The more I read Poirot's adventures the more I love Poirot. And indirectly his friend Captain Hastings. Hastings doesn't feature in this story but Poirot still refers to him in the way that only Poirot can - with harsh endearment.
But onto the murder. As I've said Hastings isn't in this story so he isn't narrating it. But it still is first person narration, the narrator being the neighbour of Poirot. And so we see Poirot through another person's eyes, and enjoy another person's bewilderment at Poirot's eccentricities.
Other important plot background is that Poirot is meant to have retired, which is why he is living in the country next door to the village doctor. Who apparently reminds Poirot of Hastings. Until the murder takes place no one knows Poirot's true identity, apart from Roger Ackroyd who knew Poirot in the city. Poirot is upset by the murder of his friend and so lends assistance, which is just as well because if he didn't I'm not sure the murder would ever get solved!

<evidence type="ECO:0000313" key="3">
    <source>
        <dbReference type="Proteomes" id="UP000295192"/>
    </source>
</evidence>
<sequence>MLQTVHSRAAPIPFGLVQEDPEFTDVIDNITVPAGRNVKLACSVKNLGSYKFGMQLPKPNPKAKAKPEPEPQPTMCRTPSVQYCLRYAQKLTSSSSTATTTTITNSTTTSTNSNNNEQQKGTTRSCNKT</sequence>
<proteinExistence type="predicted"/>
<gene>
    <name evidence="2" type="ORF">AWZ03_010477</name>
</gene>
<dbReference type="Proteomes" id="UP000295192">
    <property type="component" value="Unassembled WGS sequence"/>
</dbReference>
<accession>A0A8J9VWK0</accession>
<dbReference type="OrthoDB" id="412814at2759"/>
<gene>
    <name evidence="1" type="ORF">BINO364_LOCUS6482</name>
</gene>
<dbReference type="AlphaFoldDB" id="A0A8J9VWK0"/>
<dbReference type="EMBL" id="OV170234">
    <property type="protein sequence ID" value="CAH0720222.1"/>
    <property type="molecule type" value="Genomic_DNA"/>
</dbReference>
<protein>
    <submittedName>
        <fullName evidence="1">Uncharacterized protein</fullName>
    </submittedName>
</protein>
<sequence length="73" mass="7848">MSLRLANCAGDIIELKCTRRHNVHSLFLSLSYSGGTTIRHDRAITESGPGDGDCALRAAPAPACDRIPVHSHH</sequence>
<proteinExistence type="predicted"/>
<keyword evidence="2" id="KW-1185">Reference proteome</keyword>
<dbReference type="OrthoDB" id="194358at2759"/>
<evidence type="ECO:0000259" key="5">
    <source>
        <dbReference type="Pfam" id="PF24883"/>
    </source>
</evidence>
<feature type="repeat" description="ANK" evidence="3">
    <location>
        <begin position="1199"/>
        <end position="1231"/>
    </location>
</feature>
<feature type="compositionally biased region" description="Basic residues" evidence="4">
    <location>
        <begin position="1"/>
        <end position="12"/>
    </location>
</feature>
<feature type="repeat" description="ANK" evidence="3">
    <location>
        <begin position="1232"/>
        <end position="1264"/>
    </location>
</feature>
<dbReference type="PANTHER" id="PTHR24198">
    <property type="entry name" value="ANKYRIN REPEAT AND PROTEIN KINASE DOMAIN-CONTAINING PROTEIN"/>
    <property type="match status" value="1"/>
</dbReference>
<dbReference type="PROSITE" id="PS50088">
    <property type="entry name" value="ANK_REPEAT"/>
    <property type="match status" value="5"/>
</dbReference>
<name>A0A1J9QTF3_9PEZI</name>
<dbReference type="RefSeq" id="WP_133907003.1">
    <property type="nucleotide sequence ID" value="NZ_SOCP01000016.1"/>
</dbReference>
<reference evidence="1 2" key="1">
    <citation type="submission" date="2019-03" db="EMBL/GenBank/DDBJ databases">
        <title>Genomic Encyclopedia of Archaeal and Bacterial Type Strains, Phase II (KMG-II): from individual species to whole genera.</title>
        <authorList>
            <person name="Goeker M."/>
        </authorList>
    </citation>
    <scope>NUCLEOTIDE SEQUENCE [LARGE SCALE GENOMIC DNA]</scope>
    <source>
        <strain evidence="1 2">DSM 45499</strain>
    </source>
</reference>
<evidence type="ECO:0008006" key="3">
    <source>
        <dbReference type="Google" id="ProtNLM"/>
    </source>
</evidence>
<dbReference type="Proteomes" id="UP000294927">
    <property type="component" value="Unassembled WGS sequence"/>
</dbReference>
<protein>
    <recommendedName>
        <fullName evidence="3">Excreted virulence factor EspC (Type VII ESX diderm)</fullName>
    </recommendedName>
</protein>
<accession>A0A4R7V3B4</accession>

If like me you have seen the TV adaptation of this you might be surprised by the ending of the book. For me the jury is still out on which is the more satisfying ending.